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"For Instruction shall come forth from Zion, The word of the L-rd from Jerusalem." -- Isaiah 2:3

Jerusalem

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LEVITICUS — 6:4 garments

It is desirable to go suitably dressed and especially when sitting down to a meal (Shabbat 114a. Spoken of the High Priest, who was not to appear in the Holy of Holies in vestments in which he prepared the sacrifices), a lesson derived by the School of Rabbi Yishmael from their explanation of "And he shall take off his garments and put it on others" [this verse]. Appearances are very important, and man was advised to spend more on dress than on food. Such advice was considered unnecessary for woman; nature has seen to that. "Woman's armour which she carries about with her, is her beauty", of mind, as well as of body, if we are to be chivalrous.
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LEVITICUS — 6:6 fire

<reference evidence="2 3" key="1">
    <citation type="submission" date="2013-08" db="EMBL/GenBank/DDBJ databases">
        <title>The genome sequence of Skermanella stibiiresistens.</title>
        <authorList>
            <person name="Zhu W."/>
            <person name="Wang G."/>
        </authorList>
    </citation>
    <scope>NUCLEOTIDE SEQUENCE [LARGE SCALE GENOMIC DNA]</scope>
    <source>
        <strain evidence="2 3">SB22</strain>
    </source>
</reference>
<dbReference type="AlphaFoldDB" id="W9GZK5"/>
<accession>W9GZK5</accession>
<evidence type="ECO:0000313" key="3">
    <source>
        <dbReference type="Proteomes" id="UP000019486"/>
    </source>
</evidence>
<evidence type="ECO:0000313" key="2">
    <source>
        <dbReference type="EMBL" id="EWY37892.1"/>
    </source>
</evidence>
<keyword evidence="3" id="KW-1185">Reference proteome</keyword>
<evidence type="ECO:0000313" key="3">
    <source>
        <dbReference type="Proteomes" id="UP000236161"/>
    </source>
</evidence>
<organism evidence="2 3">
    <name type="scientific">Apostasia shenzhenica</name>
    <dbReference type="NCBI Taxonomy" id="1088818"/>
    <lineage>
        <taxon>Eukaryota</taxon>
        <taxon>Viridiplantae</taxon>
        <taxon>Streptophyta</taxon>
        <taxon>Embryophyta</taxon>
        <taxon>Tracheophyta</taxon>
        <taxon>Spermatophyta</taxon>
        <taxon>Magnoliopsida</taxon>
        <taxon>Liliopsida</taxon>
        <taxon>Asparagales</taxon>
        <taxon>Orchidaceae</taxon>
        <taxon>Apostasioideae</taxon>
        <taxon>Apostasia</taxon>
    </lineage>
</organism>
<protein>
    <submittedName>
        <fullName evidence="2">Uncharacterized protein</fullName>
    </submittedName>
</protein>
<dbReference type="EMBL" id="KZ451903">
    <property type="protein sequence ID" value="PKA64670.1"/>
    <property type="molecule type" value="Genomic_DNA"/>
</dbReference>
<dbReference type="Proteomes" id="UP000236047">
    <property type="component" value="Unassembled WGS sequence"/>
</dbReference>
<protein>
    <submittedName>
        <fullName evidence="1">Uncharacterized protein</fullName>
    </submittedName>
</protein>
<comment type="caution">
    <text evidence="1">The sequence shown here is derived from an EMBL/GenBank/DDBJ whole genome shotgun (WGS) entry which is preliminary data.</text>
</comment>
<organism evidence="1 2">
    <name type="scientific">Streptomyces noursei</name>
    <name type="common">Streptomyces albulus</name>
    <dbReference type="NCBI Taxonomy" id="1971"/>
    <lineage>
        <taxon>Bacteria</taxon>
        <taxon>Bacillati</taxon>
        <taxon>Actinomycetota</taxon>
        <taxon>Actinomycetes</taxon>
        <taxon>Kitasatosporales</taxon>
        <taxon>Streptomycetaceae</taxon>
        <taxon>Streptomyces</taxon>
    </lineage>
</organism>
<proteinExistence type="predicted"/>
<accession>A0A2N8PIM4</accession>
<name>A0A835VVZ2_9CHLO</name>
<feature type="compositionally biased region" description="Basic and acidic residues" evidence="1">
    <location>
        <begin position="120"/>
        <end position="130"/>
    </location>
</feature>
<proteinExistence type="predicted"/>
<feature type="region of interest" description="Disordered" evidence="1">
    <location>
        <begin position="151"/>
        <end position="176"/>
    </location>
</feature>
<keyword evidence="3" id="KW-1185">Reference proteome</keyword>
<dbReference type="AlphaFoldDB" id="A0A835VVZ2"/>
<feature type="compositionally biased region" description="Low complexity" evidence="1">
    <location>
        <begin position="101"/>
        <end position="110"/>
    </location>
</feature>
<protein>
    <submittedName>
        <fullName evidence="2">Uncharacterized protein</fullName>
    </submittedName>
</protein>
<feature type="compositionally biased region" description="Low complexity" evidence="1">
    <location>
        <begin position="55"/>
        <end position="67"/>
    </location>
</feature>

Ten miracles were wrought for our forefathers in the sanctuary:… [5] the rains never put out the fire of the wood-pile [on the altar, under the open sky] Pirkei Avot, Perek V, mishnah 7. The altar for sacrifices was in an open space, exposed to the elements. Yet in the heaviest rains the fire always burned. If we might personify them, we could call fire and water natural mortal enemies: water poured on fire will douse it; if there is not enough water to put out a blaze, the flames will dry up the liquid rapidly. Yet here, for a higher purpose, these opposites were made to cooperate. The fire on the altar was needed that the offerings might be burnt there, in accordance with Scripture's revelation of the Divine will. In fact, it commanded, "a constant fire shall be kept burning up on the altar" [this verse]. The cohanim could ensure only a steady supply of wood, fed to the flames as necessary; rain was beyond their control. But Heaven intervened for its own command. To serve the higher goal of the Creator of all, fire and water rose above their natures and made a truce, as it were.… What natural elements did, human elements must also do. Clashing personalities, conflicting interests, drives and pulls in opposite directions -- in the communal life of Jewry these have no place. All must be subdued to the sacred will of Heaven, as we discern it through the Torah and its authentic teachers. Skulduggery of power and politics, the defeat of one group by another for the sheer joy of flexing and showing political muscle, the battle of wills as the greater pigheadedness seeks to triumph--all this is cold water to douse the fires of faith burning in the altars of the heart.